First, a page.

Sustainable Cabin at Texas Tech by Urs Peter Flueckiger
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Living in a trailer carries with it a certain stigma but this didn’t stop Urs Peter Flueckiger and his students at the College of Architecture, the College of Visual and Performing Arts, and the College of Engineering at Texas Tech University from requisitioning part of a derelict doublewide and turning it into the prefabricated Sustainable [...]
Living in a trailer carries with it a certain stigma but this didn’t stop Urs Peter Flueckiger and his students at the College of Architecture, the College of Visual and Performing Arts, and the College of Engineering at Texas Tech University from requisitioning part of a derelict doublewide and turning it into the prefabricated Sustainable Cabin. Destined for a landfill, the professor et al. extensively remodeled a section to test sustainable architectural concepts in construction materials and techniques, with the end goal of better understanding their methods and applications.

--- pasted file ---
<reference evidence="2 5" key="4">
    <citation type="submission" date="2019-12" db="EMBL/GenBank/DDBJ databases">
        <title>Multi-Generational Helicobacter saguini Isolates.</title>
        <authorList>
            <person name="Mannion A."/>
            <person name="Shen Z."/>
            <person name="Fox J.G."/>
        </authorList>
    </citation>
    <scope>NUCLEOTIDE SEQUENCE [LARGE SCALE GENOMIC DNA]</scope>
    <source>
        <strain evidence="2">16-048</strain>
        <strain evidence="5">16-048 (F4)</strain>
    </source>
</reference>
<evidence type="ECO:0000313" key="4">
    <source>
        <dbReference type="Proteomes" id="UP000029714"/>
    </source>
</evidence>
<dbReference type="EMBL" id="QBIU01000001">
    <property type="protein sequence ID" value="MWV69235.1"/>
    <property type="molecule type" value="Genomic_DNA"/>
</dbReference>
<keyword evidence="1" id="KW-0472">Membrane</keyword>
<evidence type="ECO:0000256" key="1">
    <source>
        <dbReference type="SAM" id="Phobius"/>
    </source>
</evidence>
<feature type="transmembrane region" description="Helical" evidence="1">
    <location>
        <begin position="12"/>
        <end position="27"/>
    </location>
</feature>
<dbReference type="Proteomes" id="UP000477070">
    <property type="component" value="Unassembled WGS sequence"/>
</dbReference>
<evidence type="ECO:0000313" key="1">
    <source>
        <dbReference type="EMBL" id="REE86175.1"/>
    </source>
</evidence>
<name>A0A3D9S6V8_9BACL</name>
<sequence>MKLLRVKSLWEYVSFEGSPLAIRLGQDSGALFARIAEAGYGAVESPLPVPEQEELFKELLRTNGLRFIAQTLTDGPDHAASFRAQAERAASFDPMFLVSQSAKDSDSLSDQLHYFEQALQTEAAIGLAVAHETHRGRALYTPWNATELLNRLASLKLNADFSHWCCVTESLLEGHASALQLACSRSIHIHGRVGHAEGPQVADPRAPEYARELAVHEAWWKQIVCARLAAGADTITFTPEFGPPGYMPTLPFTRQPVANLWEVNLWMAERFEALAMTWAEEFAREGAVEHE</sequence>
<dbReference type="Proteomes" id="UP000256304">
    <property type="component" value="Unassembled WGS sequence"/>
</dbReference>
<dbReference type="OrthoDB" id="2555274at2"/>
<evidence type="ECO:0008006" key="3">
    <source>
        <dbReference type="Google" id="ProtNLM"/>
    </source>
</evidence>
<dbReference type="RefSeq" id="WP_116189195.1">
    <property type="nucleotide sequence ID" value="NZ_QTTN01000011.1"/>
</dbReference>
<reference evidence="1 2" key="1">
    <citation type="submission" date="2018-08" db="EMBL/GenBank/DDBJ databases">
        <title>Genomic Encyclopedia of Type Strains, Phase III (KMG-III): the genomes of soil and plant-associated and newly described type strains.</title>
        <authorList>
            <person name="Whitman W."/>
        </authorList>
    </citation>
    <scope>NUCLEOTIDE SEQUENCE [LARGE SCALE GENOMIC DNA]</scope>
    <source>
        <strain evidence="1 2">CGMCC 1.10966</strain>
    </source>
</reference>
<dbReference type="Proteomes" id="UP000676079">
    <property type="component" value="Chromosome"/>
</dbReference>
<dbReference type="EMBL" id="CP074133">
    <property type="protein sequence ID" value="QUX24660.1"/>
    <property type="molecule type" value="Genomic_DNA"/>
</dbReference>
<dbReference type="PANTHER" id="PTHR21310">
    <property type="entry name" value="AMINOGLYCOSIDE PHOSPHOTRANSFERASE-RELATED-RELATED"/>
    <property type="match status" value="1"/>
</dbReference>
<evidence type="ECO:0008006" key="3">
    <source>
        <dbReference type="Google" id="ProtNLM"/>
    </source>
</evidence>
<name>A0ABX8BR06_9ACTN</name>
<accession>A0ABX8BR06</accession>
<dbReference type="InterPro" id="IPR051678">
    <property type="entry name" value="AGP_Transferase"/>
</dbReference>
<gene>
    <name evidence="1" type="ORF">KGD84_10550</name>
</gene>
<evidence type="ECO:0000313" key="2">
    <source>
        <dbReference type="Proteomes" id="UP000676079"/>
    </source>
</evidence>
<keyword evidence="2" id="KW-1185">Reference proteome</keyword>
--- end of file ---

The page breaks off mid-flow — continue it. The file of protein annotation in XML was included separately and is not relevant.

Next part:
Ascribing to the minimalist living ideas espoused by author Henry David Thoreau (1817-1862) who himself lived in a tiny 150 square foot home, the Sustainable Cabin pursues those ideas of a simple life in natural surroundings.
With solar energy as its only source of power, rainwater harvesting and a composting toilet, this design is quite at home in the middle of nowhere, completely off the grid, and serves as a working laboratory for the students and faculty. It is currently up and running in Ford County, 45 miles west of Wichita Falls, Texas. It measures 14-feet wide and 28-feet long and has a composting toilet, battery energy storage, solar panels, cedar and corrugated iron exterior, recycled denim insulation, bamboo flooring, and energy-efficient Morso stove.
The exterior siding consists of corrugated iron and cedar planks.
The interior has a bamboo floor and yellow pine cladding on the walls and ceiling, concealing the recycled cotton insulation made primarily from old blue jeans. The stove is constructed from recycled scrap iron.
Obviously, this unit is one of a kind and is not being produced commercially by the university, but the simplicity of the design and construction process means there’s no real reason a commercial consideration wouldn’t be viable. A self-contained cabin with electricity and water would certainly provide a much more affordable and convenient alternative to current cabins that either have to be expensively connected to the utilities or uncomfortably go without.
Check out these videos:
This is one is an interview with Urs:
And this one by Jetson Green, is about the architectural solutions to ecological building issues that Urs and students at Texas Tech University addressed including water use, energy production, and resource consumption — i.e., water harvesting, composting, natural ventilation, and solar power:
Credits: Urs Peter Flueckiger; noticed at MoCo Loco.